This week Ahmed Shaheed, the UN's Special Rapporteur on the situation of human rights in Iran, urged the country to stop Reyhaneh's planned execution.

He also published a report on 13 March, which condemned the execution of juveniles in Iran as well as the use of capital punishment for offences that do not classify as serious crimes under international law.

Balal and Reyhaneh's cases have provoked widespread debate in the country - especially on social media - about the use of capital punishment.

Iranian journalist Siamak Bahari praised the pardon of Balal in his blog, describing society as more united and "ready to pose new challenges against the death penalty".

He called the campaign "a historic decision by society against a system that was born with a noose".

Tahmineh Milani, a renowned Iranian filmmaker, has for years been donating money from her movies to victims' families as blood money in order to spare killers.

She told BBC Persian she also believes campaigners' success in Balal's case can lead to a change in the law.

"People should take their influence seriously, as each signature can change the destiny of a person," she said.

Source: BBC News, April 18, 2014

Belarus executes convicted murderer: rights group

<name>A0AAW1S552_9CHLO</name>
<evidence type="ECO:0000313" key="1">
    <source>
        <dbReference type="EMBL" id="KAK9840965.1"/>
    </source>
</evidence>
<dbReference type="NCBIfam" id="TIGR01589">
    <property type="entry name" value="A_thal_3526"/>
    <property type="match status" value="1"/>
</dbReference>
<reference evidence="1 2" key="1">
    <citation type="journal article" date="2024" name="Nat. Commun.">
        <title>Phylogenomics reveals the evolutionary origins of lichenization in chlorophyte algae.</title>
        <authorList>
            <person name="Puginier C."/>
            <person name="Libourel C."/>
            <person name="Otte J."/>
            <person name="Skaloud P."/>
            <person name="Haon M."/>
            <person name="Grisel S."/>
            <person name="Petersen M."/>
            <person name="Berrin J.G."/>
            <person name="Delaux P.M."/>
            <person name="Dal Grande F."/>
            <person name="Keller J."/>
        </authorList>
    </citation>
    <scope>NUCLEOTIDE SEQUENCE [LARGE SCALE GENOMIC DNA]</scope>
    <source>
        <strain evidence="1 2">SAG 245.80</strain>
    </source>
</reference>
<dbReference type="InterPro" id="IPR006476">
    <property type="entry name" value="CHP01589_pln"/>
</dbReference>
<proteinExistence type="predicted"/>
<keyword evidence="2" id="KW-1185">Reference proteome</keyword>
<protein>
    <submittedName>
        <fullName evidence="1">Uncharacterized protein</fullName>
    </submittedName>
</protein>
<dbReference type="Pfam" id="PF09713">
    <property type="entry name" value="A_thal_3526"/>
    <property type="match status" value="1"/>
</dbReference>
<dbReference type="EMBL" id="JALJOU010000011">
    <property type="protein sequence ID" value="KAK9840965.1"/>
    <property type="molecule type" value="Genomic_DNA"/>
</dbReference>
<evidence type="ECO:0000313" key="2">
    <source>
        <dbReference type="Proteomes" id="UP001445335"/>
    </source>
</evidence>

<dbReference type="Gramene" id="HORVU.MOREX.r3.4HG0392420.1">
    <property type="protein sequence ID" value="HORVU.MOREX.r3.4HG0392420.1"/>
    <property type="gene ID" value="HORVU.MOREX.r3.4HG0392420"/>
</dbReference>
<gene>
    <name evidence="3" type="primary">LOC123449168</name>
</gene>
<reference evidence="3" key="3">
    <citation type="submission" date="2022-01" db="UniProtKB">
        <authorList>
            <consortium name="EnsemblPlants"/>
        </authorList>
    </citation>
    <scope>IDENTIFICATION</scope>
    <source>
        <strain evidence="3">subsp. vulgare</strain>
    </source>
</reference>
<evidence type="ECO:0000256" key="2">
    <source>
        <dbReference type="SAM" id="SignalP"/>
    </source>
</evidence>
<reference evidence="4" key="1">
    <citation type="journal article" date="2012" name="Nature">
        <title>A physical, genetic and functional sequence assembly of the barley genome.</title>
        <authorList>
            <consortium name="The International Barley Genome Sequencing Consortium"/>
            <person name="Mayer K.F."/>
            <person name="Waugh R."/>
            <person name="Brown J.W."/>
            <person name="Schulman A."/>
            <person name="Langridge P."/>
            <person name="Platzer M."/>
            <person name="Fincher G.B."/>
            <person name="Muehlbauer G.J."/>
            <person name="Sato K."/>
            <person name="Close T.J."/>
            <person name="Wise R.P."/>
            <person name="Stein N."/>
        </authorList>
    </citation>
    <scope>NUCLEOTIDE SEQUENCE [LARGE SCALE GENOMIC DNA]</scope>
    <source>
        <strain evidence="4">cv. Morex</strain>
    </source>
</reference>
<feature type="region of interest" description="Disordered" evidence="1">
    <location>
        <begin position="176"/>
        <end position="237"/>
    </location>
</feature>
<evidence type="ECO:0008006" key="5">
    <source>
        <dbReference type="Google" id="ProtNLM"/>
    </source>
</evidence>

Belarus has executed a man convicted of a gruesome double murder, a rights group said Friday, the latest case of capital punishment in the ex-Soviet country.

Pavel Selyun had been found guilty of murdering his wife and her lover in August 2012 after he found out they were having an affair.

He had decapitated the man and stuffed his body down a rubbish chute, but took his head with him as he fled town and still had it when he was arrested on a train.

Last year a court sentenced Selyun, 23, to death, a punishment that is usually carried out in secret by shooting in the back of the head.

The execution, the first of 2014, was apparently carried out in recent days, although Selyun's lawyer and family found out only on Friday.

"Today the mother of Pavel Selyun found out from the lawyer that the punishment had been carried out," rights group Viasna said in a statement. "The lawyer went to meet the defendant but was told by prison officials that Selyun 'had left in accordance with the sentence'."

"In other words, that means he was executed," it said.

Belarus is the only country in Europe to administer the death penalty.

Last September the Supreme Court confirmed the sentence in Selyun's case, however the defence filed a complaint over the decision and was awaiting a response when the execution took place.

Source: Global Post, April 18, 2014

Prosecutors Seek Death Penalty for Kansas Anti-Semitic Gunman

Former KKK leader Frazier Glenn Cross facing hate crimes charges; if found guilty could face death penalty.

Prosecutors filed a death penalty murder charge Tuesday against a white supremacist accused of fatally shooting 3 people at Jewish sites over the weekend, judicial sources said.

Frazier Glenn Cross, 73, was charged with 1 count of capital murder for the deaths of a 69-year-old physician and his teenage grandson outside the Jewish Community Center of Greater Kansas City.

He also faces 1 count of 1st-degree murder for the death of a 53-year-old woman at the nearby Village Shalom retirement community where she was paying a weekly visit to her mother.

Cross was scheduled to appear in court Tuesday at 1:30 p.m., a spokeswoman for Johnson County District Attorney Stephen Howe told AFP by telephone.